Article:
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PSY100Y5 (771)
Dax Urbszat (643)
Chapter 6

Chapter 6 Learning.docx

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University of Toronto Mississauga
Dax Urbszat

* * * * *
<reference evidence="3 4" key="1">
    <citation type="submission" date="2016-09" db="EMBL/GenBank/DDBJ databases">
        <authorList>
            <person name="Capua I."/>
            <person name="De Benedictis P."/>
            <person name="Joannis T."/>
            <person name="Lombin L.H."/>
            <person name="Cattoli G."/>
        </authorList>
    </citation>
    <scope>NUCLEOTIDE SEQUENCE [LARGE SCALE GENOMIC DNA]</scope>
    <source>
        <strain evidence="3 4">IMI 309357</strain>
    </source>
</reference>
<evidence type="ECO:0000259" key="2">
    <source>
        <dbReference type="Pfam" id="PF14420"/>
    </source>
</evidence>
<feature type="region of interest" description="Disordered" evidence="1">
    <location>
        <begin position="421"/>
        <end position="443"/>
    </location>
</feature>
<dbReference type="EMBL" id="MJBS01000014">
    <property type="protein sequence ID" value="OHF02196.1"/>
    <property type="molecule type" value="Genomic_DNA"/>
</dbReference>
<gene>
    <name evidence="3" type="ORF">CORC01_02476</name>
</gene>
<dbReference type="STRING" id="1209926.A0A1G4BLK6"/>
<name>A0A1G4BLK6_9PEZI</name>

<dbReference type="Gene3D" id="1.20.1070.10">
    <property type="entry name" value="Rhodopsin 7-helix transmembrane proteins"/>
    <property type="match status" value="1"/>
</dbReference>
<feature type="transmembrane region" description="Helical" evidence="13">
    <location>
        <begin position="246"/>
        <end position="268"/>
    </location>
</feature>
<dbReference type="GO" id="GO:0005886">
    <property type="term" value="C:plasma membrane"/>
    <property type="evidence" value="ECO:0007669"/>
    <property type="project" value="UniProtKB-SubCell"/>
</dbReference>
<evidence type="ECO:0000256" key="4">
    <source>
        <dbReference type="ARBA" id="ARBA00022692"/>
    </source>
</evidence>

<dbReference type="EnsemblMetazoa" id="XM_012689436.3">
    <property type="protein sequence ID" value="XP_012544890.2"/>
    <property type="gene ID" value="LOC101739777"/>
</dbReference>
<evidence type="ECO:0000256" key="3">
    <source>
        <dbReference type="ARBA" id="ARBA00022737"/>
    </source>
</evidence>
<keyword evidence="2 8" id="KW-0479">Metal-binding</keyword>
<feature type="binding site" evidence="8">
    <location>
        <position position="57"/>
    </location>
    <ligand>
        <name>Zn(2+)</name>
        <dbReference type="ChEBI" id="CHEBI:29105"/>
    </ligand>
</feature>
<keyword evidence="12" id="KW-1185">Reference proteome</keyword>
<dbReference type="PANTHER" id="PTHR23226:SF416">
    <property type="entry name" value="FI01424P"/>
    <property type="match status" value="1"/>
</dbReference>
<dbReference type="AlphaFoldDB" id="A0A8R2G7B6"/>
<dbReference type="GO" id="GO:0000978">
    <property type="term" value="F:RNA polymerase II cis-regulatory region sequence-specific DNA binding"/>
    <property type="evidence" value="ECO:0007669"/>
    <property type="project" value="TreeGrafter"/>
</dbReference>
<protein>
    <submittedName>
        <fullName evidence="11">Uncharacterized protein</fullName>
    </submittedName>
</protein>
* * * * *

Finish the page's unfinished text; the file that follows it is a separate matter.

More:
Chapter 6 Learning Classical conditioning -Classical conditioning – a type of learning in which a stimulus acquires the capacity to evoke a response that was originally evoked by another stimulus -Pavlov’s “psychic reflex” came to be called the conditioned reflex. -In tribute to the discovery of classical condition by Ivan Pavlov, it is sometimes called Pavlovian conditioning Terminology and procedures -The unconditioned stimulus (UCS) – a stimulus that evokes an unconditioned response without previous conditioning -The unconditioned response (UCR) – and unlearned reaction to an unconditioned stimulus that occurs without previous conditioning -The conditioned stimulus (CS) – is a previously neutral stimulus that has, through conditioning, acquired the capacity to evoke a conditioned response -The conditioned response (CR) – is a learned reaction to a conditioned stimulus that occurs because of previous conditioning -Conditioned response have traditionally been characterized as reflexes and are said to be elicited (Drawn forth) because most of them are relatively automatic or involuntary -A trail in classical conditioning consists of any presentation of a stimulus or pair of stimuli Classical conditioning in everyday life Conditioned fear and anxiety -classical conditioning often plays a key role in shaping emotional responses Evaluative conditioning of attitudes -researchers have shown great interest in a subtype of classical conditioning called evaluative conditioning -Evaluative conditioning – refers to changes in the liking of a stimulus that result from pairing that stimulus with other positive or negative stimuli (pairing NR to a UCS; therefore, making the NR into a CS, which connects to either a positive or negative emotion that elicits UCR) Conditioning and physiological responses -Immunosuppression – a decrease in the production of antibodies -When a neutral stimulus is paired with a drug that chemically causes Immunosuppression, it can become a CS that elicits Immunosuppression on its own. Thus, even the immune response can be influenced by classical conditioning - Conditioning and drug effect -classical conditioning also have effect on drugs, for the environment cues eventually begin to elicit compensatory CRs that partially cancel out some of the anticipated effect of abused drugs, which neutralizes the effect of the drug, producing a gradual decline in the user’s tolerance -Exposure to quitting drug related cues, may trigger CRs that increase drug carving. Basic processes in classical conditioning -Acquisition: forming new responses -Acquisition- refers to the initial stage of learning something -evidence suggests that stimuli that are novel, unusual, or especially intense have more potential to become CSs then routine stimuli Extinction: weakening conditioned response -Extinction – the gradual weakening and disappearance of a conditioned response tendency -the extinction of classical conditioning occurs when conditioned stimulus is presented alone, without the unconditioned stimulus Spontaneous recovery: resurrecting response -Spontaneous recovery – the appearance of an extinguished response after a period of non-exposure to the conditioned stimulus -the rejuvenate response of the spontaneous recovery will be weak compared to the response at its peak strength, and will quickly re-extinguished -Renewal effect – if a response is extinguished in a different environment than it was acquired, the extinguish response will reappear if the animal is return to the original environment where acquisition took place -Extinction only suppresses a conditioned response rather than erasing a learned association Stimulus Generalization and the mysterious case of little Albert -stimulus generalization occurs when an organism that has learned a response to a specific stimulus response in the same way to new stimuli that are similar to the original stimulus (dog barking when the owner comes home, and barks when other people come to the person’s home) -Generalization depend on the similarity between new stimulus and the original CS -(little Albert) Paring a rat with irritating music, making the rat a CS which triggers a UCR from the music (US). At the end of the study, Watson didn’t have time to distinguish the response and there being criticize Stimulus discrimination -Stimulus discrimination – occurs when an organism that has learned a response to a specific stimulus does not respond in the same way to new stimuli that are similar to the original stimulus (barking when owner comes home, but does not bark when friends come over) -The less similar the new stimuli are to the original CS, the greater the likelihood of discrimination Higher-Order conditioning -When paired a conditioned stimulus to a natural stimulus, which causes it to become conditioned stimulus, then the original condition stimulus will act as the UCS, which it originally being conditioned Higher-order conditioning – a conditioned stimulus function as if it were an unconditioned stimulus Operant conditioning -An organism “operates” on the environment instead of simply reacting to stimuli - Operant conditioning –a form of learning in which responses come to be controlled by the consequence -voluntary movement is controlled by consequence Thorndike’s law of effect -another name for operant conditioning is instrumental learning -Law of effect –if a response in the presence of a stimulus lead to satisfying effects, the association between the stimulus and the response is strengthened Skinner’s demonstration: it’s all a matter of consequences -Reinforcement- occurs when an event following a response increases an organism’s tendency to make that response -according to Skinner, reinforcement occurs when a response is followed by rewarding consequences and the organism’s tendency to make the response increases Terminology and procedures -An operant chamber, or skinner box, is a small enclosure in which an animal can make a specific response that is recorded while the consequences of the response are systematically controlled -Operant responses tend to be voluntary, they are said to be emitted rather than elicited (To emit means to send forth) -Reinforcement contingencies – the circumstances or rules that determine whether responses lead to the presentation of reinforces -Cumulative recorder – recorder that creates a graphic record of responding and reinforcement in a Skinner box as a function of time Basic processes in operant conditioning Acquisition and shaping -Operant responses are usually established through a gradual process called shaping -Shaping –consists of the reinforcement of closer and closer approximation of a desired purpose (at first the mouse may not press the leaver; therefore, in order for it to know, experimenter has to shape the rat by drooping food whenever the rat is close to the leaver to bring the rat closer to the desired purpose) Extinction -Extinction in operant conditioning refers to the gradual weakening and disappearing of a respon